For recombination processes, no threshold energy is involved and $x_{{\rm thr}}=0$. The rates are denoted by $C_{{\rm I}}$, $\alpha_{{\rm RR}}$ and $\alpha_{{\rm DR}}$ for the ionization, radiative and dielectronic recombination-processes, respectively, for a Maxwellian electron distribution.

In equilibrium, the ionic fractions do not depend on the electron density, and the ionic fraction ratio $\xi_{{\rm FeXXV}}/\xi_{{\rm FeXXVI}}$ of two adjacent stages FeXXV and FeXXVI for a Maxwellian distribution can be expressed by:

\begin{displaymath}\left(\frac{\xi_{{\rm FeXXV}}}{\xi_{{\rm FeXXVI}}}\right)_{{\...
...rac{\alpha_{{\rm R}}({\rm FeXXVI})}{C_{{\rm I}}({\rm FeXXV})},
\end{displaymath} (3)

where $C_{{\rm I}}({\rm FeXXV})$ and $\alpha_{{\rm R}}({\rm FeXXVI})$ are the ionization and the total recombination rates of the ions FeXXV and FeXXVI, respectively.

For the direct ionization cross-section of FeXXV, we use the parametric formula in Arnaud & Rothenflug (1985):

\begin{displaymath}\sigma_{{\rm DI}}(E)=\sum_{{j}}
\frac{A_{{j}}U_{{j}}+B_{{j}}U...
...}\ln(u_{{j}})+D_{{j}}\ln(u_{{j}})/u_{{j}}}
{u_{{j}}I^2_{{j}}},
\end{displaymath} (4)

where u=E/Ij, Uj=1-1/uj, E is the incident electron energy, and Ij is the collisional ionization potential for the level j considered.

The sum is performed over the subshells j of the ionized ion, and for the ion FeXXV, the 1s subshell is considered (Arnaud & Raymond 1992). The parameters A, B, C, and D (in units of 10-14 cm2 eV2) and I (in eV) are taken from Arnaud & Raymond (1992). The autoionization process of the FeXXV ion can be neglected (Arnaud & Raymond 1992).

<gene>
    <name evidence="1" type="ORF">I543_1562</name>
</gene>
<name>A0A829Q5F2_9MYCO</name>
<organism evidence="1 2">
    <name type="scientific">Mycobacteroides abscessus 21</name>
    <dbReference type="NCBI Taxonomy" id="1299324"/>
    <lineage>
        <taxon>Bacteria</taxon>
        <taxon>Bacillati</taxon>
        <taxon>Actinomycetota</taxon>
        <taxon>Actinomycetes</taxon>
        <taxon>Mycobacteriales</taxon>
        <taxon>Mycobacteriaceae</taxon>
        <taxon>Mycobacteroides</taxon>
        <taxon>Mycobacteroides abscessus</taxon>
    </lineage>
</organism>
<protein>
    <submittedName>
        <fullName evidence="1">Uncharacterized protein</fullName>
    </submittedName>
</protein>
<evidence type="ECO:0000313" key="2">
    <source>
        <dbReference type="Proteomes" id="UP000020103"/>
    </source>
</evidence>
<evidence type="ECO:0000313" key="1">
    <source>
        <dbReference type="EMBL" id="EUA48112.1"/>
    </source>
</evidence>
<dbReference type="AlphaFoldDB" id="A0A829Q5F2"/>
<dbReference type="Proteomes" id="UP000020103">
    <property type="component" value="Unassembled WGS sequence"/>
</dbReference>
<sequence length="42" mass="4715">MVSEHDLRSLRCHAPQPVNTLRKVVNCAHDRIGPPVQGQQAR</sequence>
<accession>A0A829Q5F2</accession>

The ratio of the ionization rate in a modified Maxwellian distribution to that for a Maxwellian distribution is:

\begin{displaymath}\beta_{{\rm I}}=\frac{\int^{\infty}_{x_{{\rm thr}}}
x^{1/2}\s...
... thr}}}
x^{1/2}\sigma_{{\rm DI}}(xkT) f_{{\rm M}}(x) {\rm d}x}
\end{displaymath} (5)

where $f_{{\rm MM}}(x)$ is the modified Maxwellian distribution, $f_{{\rm M}}(x)$ is the Maxwellian distribution, and $\sigma_{{\rm DI}}$ is the direct ionization cross-section of the ion FeXXV. The ionization rate is very sensitive to the fraction of electrons above the threshold energy.

The recombination of a free electron can proceed either by means of a radiative free-bound transition $({\rm FeXXVI}+{\rm e}^{-}\rightarrow {\rm FeXXV}+h\nu)$ or by a radiationless dielectronic recombination.

The radiative recombination rates are less affected by a modified thermal distribution than the ionization rates, since the cross section for recombination decreases with energy and there is no threshold. To estimate the radiative recombination-rate ratio, we follow the methods used by Owocki & Scudder (1983) and Porquet et al. (2001). The ratio of the radiative recombination rate in a modified Maxwellian distribution to that for a Maxwellian distribution is: